Allegations that police failed a person at risk of suicide have been rejected by a watchdog.
A complaint was lodged with the Police Ombudsman because officers were not sent out after a man reported his relative was suffering a mental health crisis and had cuts to the neck.
Investigators examined a copy of the non-emergency early morning telephone call which was made in November 2015.
The man told a police call handler he wanted his relative detained under mental health legislation to prevent any further self-harm.
The call was referred to a police officer who phoned back 25 minutes later and established that the person was at home, being looked after and was in no immediate danger.
The Ombudsman said that the officer explained the PSNI could not remove them from their own home unless there was a risk to the safety of the person or others, or a possible breach of the peace.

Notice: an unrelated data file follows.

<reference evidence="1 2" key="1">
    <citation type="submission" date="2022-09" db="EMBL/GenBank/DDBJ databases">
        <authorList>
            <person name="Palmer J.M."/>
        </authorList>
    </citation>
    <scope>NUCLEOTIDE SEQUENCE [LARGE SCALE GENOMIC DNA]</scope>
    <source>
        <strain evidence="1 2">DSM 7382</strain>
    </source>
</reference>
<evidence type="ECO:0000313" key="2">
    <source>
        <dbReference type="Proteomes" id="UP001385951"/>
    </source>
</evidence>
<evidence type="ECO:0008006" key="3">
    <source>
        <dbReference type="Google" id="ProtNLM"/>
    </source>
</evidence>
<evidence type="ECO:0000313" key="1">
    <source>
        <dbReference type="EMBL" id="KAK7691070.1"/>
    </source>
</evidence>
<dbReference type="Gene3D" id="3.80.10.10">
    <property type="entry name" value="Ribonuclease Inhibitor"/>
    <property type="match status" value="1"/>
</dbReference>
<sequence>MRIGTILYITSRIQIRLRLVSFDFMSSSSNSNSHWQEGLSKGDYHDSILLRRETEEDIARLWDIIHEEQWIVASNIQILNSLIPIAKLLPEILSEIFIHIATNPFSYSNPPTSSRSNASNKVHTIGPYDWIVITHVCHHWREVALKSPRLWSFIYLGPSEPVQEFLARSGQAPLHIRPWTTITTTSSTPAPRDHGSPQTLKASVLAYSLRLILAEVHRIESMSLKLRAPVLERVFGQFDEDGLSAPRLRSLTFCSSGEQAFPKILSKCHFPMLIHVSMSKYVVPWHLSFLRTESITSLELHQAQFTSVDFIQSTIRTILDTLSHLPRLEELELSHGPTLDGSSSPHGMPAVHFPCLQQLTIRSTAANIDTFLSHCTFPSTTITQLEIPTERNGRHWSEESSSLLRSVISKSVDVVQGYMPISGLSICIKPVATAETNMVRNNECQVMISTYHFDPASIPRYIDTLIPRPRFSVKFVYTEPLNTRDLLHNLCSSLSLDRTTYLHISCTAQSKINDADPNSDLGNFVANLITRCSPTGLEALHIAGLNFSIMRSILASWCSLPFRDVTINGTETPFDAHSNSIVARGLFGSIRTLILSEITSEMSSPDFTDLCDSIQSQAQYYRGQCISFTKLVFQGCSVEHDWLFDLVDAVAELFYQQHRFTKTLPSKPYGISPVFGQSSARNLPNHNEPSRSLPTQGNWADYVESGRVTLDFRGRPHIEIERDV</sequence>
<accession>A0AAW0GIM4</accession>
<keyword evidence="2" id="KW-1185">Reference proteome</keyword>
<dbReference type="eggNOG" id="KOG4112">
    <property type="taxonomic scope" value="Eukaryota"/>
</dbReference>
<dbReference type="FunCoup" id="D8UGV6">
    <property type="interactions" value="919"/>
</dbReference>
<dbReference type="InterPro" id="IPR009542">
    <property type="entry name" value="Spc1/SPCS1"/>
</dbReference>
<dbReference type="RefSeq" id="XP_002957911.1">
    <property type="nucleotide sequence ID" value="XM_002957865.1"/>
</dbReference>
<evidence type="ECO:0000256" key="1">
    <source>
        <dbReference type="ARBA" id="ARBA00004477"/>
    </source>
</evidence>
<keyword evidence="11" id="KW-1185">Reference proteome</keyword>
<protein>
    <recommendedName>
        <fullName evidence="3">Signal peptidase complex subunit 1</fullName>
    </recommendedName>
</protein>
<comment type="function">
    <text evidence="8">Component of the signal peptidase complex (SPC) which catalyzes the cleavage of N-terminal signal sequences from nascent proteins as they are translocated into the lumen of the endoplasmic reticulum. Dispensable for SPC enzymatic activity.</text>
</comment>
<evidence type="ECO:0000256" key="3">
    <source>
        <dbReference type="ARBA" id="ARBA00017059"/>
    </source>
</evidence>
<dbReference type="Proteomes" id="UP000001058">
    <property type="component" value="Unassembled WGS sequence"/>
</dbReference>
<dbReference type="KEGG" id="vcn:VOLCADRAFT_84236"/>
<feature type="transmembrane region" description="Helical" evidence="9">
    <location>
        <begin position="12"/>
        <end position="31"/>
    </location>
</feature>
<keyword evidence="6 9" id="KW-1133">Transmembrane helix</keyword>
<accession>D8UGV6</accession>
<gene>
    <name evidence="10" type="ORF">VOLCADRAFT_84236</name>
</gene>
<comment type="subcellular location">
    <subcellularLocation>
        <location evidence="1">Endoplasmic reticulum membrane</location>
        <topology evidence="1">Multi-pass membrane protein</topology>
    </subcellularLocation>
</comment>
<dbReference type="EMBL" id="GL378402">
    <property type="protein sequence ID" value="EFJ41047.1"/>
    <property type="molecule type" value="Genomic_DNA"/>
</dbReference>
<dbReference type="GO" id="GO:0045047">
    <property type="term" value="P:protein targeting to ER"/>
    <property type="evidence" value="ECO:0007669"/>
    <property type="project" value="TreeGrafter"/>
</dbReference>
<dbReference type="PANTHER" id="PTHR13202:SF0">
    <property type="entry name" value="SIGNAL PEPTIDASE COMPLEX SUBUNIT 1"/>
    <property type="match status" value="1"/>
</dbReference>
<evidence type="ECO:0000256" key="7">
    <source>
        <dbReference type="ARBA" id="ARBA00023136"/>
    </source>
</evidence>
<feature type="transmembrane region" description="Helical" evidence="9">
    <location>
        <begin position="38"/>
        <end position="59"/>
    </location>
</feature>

The officer also advised the man to contact the out of hours doctor, but to call police if the situation deteriorated.
According to Ombudsman, the correct advice was issued and was in line with PSNI procedure.
In a closure letter, the investigator explained that mental health legislation only allowed police to detain a person in their own home in certain circumstances including if they were a risk to themselves or others; if there was a risk of a breach of the peace; and if they were unable to care for themselves and were not being properly cared for by anyone else.
The complaint was not upheld.